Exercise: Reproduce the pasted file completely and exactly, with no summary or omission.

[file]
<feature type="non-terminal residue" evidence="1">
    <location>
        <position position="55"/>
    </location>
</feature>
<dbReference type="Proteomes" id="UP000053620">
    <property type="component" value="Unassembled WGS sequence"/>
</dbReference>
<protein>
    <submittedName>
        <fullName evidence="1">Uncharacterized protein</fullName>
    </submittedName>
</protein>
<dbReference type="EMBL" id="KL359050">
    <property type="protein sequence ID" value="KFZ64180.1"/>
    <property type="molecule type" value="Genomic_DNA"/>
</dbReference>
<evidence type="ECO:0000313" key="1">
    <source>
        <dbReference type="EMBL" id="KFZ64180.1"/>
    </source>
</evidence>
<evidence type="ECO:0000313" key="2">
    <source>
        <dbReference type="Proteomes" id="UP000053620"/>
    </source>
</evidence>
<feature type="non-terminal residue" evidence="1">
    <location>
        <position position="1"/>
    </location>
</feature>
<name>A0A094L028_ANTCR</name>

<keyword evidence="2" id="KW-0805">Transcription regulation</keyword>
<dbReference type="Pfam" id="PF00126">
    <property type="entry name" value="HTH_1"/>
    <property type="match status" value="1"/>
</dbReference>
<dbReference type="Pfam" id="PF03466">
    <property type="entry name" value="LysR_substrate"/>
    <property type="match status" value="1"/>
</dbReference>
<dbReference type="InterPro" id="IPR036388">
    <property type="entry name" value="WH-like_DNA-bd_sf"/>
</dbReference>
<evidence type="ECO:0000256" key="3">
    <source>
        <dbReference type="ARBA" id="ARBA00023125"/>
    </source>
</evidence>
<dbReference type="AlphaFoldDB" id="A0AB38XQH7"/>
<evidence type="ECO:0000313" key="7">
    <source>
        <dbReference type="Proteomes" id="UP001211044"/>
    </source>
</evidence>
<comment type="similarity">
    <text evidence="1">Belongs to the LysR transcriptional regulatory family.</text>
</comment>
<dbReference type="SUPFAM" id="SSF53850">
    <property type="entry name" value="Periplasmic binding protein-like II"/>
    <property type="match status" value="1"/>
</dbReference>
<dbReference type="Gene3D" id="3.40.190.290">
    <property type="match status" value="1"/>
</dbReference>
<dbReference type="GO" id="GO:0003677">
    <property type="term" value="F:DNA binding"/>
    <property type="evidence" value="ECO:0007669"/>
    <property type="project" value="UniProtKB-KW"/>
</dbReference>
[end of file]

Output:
<feature type="non-terminal residue" evidence="1">
    <location>
        <position position="55"/>
    </location>
</feature>
<dbReference type="Proteomes" id="UP000053620">
    <property type="component" value="Unassembled WGS sequence"/>
</dbReference>
<protein>
    <submittedName>
        <fullName evidence="1">Uncharacterized protein</fullName>
    </submittedName>
</protein>
<dbReference type="EMBL" id="KL359050">
    <property type="protein sequence ID" value="KFZ64180.1"/>
    <property type="molecule type" value="Genomic_DNA"/>
</dbReference>
<evidence type="ECO:0000313" key="1">
    <source>
        <dbReference type="EMBL" id="KFZ64180.1"/>
    </source>
</evidence>
<evidence type="ECO:0000313" key="2">
    <source>
        <dbReference type="Proteomes" id="UP000053620"/>
    </source>
</evidence>
<feature type="non-terminal residue" evidence="1">
    <location>
        <position position="1"/>
    </location>
</feature>
<name>A0A094L028_ANTCR</name>

<keyword evidence="2" id="KW-0805">Transcription regulation</keyword>
<dbReference type="Pfam" id="PF00126">
    <property type="entry name" value="HTH_1"/>
    <property type="match status" value="1"/>
</dbReference>
<dbReference type="Pfam" id="PF03466">
    <property type="entry name" value="LysR_substrate"/>
    <property type="match status" value="1"/>
</dbReference>
<dbReference type="InterPro" id="IPR036388">
    <property type="entry name" value="WH-like_DNA-bd_sf"/>
</dbReference>
<evidence type="ECO:0000256" key="3">
    <source>
        <dbReference type="ARBA" id="ARBA00023125"/>
    </source>
</evidence>
<dbReference type="AlphaFoldDB" id="A0AB38XQH7"/>
<evidence type="ECO:0000313" key="7">
    <source>
        <dbReference type="Proteomes" id="UP001211044"/>
    </source>
</evidence>
<comment type="similarity">
    <text evidence="1">Belongs to the LysR transcriptional regulatory family.</text>
</comment>
<dbReference type="SUPFAM" id="SSF53850">
    <property type="entry name" value="Periplasmic binding protein-like II"/>
    <property type="match status" value="1"/>
</dbReference>
<dbReference type="Gene3D" id="3.40.190.290">
    <property type="match status" value="1"/>
</dbReference>
<dbReference type="GO" id="GO:0003677">
    <property type="term" value="F:DNA binding"/>
    <property type="evidence" value="ECO:0007669"/>
    <property type="project" value="UniProtKB-KW"/>
</dbReference>